I feel the least happy  about the situation that is developing here. I am sure there is a quiet and effective campaign to minimise in Japanese eyes the influence and prestige of all Allied Powers but the American. I do not think that this campaign is directed primarily or even particularly against us but since after the United States we are the most strongly represented Nationals in occupation, it affects us most.
2. What is happening tends to defeat your object that Australia and the British Commonwealth should exert an influence on post- armistice control of Japan commensurate with their contribution to the defeat of the Japanese in the Pacific war.
3. The policy being followed by S.C.A.P. is covert rather than overt and takes the form of inflicting minor indignities on the staffs of diplomatic missions and subjecting them to restrictions which seriously hamper their work. For example S.C.A.P. has addressed a public memorandum to 'Heads of Foreign Missions' and has explained that all people here other than Japanese and United States citizens are 'foreign nationals'. S.C.A.P. insists that all communications between them and competent sections of G.H.Q. and the Japanese Government must be through S.C.A.P. Diplomatic Section, that requests for information must be made in writing and moreover that requests for information from members of the Allied Council must be through the additional Agency of the Secretary General of the Council. I have made two written requests for information and each time have been kept waiting four weeks for a reply. S.C.A.P. has recently asked the Council a number of questions of a highly technical and administrative kind, has given three working days notice of these questions and has blocked the channels of information and then Atcheson has expressed disappointment that the Council has not been able to give MacArthur 'constructive and specific advice'.
4. I think that there is no doubt that the American attitude towards the Council is to undermine its effectiveness wherever possible. It cannot succeed as a deliberative body since his habit is to come armed with prepared speeches which may or may not be appropriate to the tenor of the discussion and which he seems mainly concerned should reach the press before other Council members have made any statements. I do my best to preserve the Council's and our own status but do not always succeed for fear of saying something that might be construed as a breach of Anglo- American accord. I feel that Atcheson takes advantage of this situation and I seriously question whether it is desirable for us to submit ourselves indefinitely to the kindly contempt he regularly shows towards 'foreign' colleagues. While I recognise the importance of permanent union of all British and American interests I doubt whether our continued swallowing of indignities will help that cause to prosper. The British Commonwealth is necessary to American survival as America is to ours. I think that MacArthur and Atcheson living in the isolated atmosphere of Occupation Headquarters and dealing continually with sycophantic Japanese may often forget this. I believe that we can afford to rise from our knees and talk on our feet. I would therefore urge that it should be decided on highest level whether the execution of the occupation policy in Japan should be an Allied or exclusively American responsibility and if it is to be exclusively American I regard it advisable to remove the pretence of an Allied Council.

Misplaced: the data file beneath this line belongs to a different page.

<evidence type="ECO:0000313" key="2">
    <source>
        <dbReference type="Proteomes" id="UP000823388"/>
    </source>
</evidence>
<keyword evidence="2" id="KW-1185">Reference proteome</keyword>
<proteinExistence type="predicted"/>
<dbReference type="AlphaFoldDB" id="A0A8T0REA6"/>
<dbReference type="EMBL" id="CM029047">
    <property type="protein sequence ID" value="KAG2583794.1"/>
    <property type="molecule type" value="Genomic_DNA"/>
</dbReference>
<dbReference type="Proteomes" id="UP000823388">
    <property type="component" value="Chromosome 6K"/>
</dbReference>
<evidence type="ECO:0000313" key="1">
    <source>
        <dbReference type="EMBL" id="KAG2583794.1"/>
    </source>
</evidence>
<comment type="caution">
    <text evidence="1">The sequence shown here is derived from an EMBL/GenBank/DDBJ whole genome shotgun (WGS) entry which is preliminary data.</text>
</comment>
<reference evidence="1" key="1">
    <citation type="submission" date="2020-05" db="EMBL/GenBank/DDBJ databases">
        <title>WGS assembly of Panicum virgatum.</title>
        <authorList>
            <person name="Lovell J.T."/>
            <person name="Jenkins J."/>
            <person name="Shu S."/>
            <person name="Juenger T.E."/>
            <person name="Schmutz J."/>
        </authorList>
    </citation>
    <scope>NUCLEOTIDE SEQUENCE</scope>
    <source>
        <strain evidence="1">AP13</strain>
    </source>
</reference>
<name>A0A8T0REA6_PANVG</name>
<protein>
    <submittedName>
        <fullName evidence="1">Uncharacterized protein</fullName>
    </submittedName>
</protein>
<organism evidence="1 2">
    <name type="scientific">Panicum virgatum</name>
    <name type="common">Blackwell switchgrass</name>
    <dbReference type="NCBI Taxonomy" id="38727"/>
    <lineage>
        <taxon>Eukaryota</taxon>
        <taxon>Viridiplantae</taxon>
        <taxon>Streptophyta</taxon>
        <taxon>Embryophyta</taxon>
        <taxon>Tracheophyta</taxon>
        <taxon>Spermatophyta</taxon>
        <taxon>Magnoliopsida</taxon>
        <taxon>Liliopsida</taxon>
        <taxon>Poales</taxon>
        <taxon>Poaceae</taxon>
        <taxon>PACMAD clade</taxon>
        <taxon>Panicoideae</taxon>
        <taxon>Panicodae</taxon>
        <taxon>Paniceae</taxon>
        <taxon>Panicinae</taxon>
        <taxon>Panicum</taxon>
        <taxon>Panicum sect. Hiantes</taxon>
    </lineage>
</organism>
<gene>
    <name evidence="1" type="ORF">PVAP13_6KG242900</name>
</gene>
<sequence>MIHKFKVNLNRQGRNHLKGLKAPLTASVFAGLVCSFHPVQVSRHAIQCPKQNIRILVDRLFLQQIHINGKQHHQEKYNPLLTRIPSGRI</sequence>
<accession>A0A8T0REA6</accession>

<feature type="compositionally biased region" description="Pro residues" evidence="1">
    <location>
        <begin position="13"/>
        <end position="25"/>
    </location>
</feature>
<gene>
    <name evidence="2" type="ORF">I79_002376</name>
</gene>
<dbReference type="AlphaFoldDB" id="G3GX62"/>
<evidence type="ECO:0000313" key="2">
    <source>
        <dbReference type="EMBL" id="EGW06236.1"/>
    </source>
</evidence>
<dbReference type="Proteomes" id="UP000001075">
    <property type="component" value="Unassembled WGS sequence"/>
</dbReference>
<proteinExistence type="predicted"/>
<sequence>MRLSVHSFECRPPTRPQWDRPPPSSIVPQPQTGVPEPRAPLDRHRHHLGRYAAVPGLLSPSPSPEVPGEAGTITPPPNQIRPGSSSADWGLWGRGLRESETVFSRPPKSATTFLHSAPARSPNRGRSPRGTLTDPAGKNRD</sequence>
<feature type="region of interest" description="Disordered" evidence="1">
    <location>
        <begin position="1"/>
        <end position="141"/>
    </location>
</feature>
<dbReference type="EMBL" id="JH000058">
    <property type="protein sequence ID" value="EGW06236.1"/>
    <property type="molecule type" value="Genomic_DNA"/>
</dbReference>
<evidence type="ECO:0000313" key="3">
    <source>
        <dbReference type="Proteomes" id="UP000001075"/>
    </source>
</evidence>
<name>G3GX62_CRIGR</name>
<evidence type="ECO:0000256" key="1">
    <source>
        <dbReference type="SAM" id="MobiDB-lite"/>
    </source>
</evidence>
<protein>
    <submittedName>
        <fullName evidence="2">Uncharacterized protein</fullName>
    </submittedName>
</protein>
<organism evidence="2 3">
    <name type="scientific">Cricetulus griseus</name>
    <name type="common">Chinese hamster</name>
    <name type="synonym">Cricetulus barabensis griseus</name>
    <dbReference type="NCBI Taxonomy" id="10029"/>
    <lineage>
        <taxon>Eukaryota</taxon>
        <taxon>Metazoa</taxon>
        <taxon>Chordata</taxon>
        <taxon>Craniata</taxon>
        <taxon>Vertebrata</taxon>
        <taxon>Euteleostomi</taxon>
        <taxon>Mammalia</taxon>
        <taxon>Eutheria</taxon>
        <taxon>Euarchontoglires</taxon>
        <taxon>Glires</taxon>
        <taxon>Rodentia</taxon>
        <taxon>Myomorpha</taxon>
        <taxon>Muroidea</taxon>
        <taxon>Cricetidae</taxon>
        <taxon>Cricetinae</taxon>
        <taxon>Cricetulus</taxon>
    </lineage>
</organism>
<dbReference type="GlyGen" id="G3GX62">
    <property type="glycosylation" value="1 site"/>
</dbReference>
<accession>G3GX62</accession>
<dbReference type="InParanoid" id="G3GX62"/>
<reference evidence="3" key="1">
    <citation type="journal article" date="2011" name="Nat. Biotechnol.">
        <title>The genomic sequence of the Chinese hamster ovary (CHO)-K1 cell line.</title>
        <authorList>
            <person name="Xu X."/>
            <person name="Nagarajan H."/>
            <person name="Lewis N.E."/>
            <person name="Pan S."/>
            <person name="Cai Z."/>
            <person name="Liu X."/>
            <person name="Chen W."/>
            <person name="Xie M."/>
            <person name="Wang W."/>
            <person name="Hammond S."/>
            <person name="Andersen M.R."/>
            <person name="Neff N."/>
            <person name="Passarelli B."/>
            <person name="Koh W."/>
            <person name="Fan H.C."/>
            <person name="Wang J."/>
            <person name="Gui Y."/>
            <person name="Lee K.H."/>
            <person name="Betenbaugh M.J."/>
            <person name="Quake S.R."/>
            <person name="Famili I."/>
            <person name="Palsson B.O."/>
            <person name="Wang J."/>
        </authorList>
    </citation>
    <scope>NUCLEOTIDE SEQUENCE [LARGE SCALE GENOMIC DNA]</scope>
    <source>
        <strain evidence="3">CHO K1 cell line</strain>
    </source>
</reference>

5. In the light of the foregoing considerations my position as your appointee has not been made easier by Gascoigne's appointment.  My own and I am sure the general understanding was that Australia would 'represent' the entire British Commonwealth in the Pacific by virtue of her territorial position and her part in the prosecution of the war. The arrival of Gascoigne with Ambassadorial status means that the representative of the whole now becomes junior [to] representative of part.
Gascoigne will inevitably be regarded as senior British Commonwealth Diplomatic Representative in Tokyo thus further reducing our standing on the Council. The situation is aggravated by the fact that the American and Chinese members both have Ambassadorial and that the Russian member's political adviser has the same status. I suggest you might consider whether it is desirable for the British Commonwealth Member to continue in a subordinate position.
6. Please understand that while the general situation does not grow more happy I think my personal relations with MacArthur are satisfactory. Gascoigne shows a strong desire to co-operate on the friendliest basis and all the United Kingdom Officers go out of their way to give me the fullest help.
7. Thank you for your last telegram.